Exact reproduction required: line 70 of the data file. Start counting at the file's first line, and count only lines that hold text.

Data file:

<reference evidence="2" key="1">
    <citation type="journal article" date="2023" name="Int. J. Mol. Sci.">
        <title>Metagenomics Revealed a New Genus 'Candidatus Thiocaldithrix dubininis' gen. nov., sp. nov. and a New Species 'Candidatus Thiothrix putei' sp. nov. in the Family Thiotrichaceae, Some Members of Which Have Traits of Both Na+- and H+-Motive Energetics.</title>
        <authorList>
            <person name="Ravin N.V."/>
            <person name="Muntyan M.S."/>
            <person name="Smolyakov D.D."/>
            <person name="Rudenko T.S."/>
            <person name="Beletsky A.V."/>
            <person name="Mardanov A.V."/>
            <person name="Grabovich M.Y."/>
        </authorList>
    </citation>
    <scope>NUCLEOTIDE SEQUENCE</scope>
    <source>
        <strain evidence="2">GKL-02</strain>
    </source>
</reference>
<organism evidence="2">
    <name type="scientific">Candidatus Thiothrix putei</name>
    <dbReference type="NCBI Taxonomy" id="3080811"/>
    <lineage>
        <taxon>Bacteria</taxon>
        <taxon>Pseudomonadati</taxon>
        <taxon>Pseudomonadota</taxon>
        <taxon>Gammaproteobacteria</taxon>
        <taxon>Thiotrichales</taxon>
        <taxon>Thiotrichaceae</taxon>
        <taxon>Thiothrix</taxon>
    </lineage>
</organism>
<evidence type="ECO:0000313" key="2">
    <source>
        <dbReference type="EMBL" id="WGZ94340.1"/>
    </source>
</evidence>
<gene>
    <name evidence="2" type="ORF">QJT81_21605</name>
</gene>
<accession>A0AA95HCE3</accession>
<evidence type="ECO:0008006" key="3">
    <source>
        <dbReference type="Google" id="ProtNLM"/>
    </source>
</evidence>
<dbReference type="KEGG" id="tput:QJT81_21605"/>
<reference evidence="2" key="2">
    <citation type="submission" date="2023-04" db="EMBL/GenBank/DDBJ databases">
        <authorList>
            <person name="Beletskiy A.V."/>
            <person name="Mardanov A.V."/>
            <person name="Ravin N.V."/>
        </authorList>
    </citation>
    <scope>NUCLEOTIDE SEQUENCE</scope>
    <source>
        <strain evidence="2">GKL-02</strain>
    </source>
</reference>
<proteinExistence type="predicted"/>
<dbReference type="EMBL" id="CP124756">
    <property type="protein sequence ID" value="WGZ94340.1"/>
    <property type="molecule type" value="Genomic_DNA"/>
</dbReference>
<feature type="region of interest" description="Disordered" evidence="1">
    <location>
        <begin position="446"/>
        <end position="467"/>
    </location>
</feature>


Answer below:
</feature>